Standardized tests can also be biased or unfair because questions on these tests necessitate understanding and abilities that typically children from advantaged families have (Kohn, A, 2000). Children who live in poorer communities have a disadvantage because they may not have the tools available to them that are available to the more affluent areas. Their test scores tend to be lower; thereby failing to continue to higher education.
The SAT test has been accused of being ethnically prejudice. An example of this is in the English portion of the test. If a question asks, which of the following sentences is proper English, “The man got himself a dog” versus “The man got hisself a dog”, a child who lives in a poorer area may pick the second sentence because that may be the way other people around him speak (Masserli, J, 2003).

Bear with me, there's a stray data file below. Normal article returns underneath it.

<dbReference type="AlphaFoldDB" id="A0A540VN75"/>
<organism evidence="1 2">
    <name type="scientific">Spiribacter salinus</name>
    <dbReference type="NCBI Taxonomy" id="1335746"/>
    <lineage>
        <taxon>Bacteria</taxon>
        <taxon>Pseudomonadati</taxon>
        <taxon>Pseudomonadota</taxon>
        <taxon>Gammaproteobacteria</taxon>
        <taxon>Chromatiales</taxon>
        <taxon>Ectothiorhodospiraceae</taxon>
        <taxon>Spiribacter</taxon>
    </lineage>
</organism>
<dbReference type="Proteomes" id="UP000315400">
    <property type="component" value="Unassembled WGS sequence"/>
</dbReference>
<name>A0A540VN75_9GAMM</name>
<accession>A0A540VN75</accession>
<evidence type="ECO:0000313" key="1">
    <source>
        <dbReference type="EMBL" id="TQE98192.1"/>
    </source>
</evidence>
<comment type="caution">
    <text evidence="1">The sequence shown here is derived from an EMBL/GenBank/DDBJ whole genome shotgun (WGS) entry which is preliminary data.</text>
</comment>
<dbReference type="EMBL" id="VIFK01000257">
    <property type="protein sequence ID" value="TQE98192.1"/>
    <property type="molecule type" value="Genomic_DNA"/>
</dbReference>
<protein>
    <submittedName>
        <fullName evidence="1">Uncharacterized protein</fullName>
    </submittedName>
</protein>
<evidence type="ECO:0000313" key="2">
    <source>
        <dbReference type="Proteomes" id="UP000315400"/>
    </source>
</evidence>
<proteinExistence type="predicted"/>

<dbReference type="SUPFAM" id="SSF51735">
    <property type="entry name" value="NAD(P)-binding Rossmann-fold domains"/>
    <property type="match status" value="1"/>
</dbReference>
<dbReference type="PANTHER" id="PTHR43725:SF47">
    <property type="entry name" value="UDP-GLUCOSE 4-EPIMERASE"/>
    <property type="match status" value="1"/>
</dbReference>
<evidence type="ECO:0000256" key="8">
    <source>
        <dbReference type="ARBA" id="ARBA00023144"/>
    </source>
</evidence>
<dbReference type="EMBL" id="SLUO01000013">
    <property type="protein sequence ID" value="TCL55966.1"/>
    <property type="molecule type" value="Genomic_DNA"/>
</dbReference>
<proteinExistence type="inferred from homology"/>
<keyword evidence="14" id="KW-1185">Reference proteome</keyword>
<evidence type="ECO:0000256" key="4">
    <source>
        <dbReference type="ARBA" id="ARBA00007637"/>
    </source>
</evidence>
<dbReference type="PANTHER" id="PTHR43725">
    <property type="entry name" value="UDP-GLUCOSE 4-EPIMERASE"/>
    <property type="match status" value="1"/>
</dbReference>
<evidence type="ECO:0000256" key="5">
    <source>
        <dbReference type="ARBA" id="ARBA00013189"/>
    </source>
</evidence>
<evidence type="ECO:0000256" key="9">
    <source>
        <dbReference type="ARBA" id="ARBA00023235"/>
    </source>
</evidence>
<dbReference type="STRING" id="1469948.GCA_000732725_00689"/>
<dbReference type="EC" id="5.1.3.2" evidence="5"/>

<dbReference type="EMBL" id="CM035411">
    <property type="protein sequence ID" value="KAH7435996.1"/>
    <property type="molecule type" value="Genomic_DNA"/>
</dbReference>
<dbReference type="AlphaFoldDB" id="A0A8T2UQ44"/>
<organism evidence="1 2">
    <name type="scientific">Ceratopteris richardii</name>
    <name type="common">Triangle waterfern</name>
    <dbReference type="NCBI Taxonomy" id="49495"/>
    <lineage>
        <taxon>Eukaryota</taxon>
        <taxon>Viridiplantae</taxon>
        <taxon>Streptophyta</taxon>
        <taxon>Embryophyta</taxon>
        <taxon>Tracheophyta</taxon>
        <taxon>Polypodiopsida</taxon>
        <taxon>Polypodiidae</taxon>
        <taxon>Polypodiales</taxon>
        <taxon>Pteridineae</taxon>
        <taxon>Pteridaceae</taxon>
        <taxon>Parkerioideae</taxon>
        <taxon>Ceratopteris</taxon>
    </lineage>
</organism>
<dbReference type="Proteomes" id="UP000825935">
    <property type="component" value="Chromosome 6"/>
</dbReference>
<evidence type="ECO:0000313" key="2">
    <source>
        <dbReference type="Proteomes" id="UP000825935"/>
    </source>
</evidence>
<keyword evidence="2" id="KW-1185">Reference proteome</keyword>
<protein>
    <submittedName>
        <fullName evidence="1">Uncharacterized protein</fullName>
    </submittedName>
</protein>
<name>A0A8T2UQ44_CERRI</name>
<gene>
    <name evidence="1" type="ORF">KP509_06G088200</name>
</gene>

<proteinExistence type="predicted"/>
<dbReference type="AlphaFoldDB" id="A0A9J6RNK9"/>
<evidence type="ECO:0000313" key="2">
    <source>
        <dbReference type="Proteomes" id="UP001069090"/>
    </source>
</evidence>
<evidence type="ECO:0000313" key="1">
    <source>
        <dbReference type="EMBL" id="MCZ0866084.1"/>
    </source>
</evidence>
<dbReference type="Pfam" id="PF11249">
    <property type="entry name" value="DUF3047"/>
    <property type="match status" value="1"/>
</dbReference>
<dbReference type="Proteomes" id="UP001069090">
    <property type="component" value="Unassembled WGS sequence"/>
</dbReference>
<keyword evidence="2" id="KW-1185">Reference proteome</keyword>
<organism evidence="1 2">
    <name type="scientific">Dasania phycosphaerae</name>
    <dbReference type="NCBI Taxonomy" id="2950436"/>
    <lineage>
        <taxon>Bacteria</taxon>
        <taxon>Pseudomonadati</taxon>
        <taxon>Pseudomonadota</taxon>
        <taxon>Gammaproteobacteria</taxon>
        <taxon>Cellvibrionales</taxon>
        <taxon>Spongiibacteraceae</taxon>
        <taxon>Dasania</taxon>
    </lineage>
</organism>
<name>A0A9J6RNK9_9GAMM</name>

Standardized tests can also be biased against minority children. Many times children from Mexico will face words that totally are foreign to them; consequently, they do not do as well on these standardized tests. It is impossible to gauge their knowledge of a subject if they don’t comprehend the questions being asked. A child’s ability to move on to the next grade or be accepted into a good college should also ...
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...ective, and practical.
Fair Test. (December 17, 2007). The Dangerous Consequences of High-Stakes Standardized Testing. Fair Test, The National Center for Fair and Open Testing. Retrieved from
Kohn, A. (September 27, 2000). Standardized Testing and Its Victims. Education Week.
Retrieved from http://alfiekohn.org/teaching/edweek/staiv.htm.
Meikle, S. (2014). Embracing Our Creativity. Independent School, 73(2), 64.
Messerli, J. (October 2,2003). Should K-12 Students Be Required to Complete Standardized Minimum Skills Test? Balanced Politics.org. Retrieved from
Paul, A. (2013). Relax It’s Only a Test. Time, 181(15), 42-45.
Slon, S. (2013). Teaching to the Test Gets an “F”. Saturday Evening Post, 285(5), 47-49.
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